Uncle Seth (Godin) has some excellent words of advice today:
Like many authors, I was briefly addicted to the Amazon bestseller list. Every hour, you can check how you’re doing. The problem (other than the insane non-productiveness of it) is how tricky “you” and “doing” are in that sentence. A number isn’t who you are, and your status compared to other people isn’t how you’re doing.
This got me thinking about a couple of things.
First, how writers often complain about ghostwritten celebrity memoirs. Don’t get me wrong, I completely understand the frustration, but nothing productive comes from bemoaning the success of other writers, whoever they might be and whatever the perceived value of their work. It’s irrelevant. Focus on your own bits and pieces. Write the best book you can.
Second, the media reaction to Amanda Hocking self-publishing and selling a whole heap of books. All too often, the focus of the story has been how much money she has made, not that she’s embraced a new way of working – through social media – to make it happen. I find that frustrating. I’m uncomfortable with the notion that new writers might read Hocking’s story and make choices about their writing that are primarily driven by money.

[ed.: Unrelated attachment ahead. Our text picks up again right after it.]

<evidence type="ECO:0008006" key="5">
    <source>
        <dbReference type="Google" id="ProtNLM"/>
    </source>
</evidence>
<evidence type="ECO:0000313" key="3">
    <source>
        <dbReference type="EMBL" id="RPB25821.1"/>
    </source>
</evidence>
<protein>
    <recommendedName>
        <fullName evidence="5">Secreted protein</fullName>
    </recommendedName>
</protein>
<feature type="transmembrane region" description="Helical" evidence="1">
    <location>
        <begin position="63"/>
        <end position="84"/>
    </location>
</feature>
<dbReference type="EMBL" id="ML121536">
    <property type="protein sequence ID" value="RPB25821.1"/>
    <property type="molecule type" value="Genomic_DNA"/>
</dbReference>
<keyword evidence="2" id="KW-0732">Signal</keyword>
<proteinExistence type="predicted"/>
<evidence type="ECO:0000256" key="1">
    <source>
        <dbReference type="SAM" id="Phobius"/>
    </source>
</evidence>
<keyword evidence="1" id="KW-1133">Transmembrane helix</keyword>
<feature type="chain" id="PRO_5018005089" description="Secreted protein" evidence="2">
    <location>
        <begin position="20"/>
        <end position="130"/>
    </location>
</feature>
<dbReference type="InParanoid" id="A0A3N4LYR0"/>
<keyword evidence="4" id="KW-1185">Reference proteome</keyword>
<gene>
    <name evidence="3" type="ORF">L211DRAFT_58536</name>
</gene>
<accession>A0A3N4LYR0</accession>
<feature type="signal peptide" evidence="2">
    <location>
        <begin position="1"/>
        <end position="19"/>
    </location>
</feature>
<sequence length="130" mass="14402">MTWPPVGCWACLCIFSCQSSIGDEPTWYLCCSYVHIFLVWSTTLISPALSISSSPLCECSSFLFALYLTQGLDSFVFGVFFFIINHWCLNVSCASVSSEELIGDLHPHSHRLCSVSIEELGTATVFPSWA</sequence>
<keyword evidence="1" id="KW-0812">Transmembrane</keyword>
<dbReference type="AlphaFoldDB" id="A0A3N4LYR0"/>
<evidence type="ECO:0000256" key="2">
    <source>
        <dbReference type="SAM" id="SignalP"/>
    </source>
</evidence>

There’s nothing wrong with wanting to make a career out of your writing. I’m all kinds of down with that. But success stories on this scale are one-offs (as Hocking stated herself). And to clarify here, I’m not making a comment on self-publishing, I’m saying don’t establish your idea of success based on the success of others.
Again, write the best book you can. And listen to uncle Seth.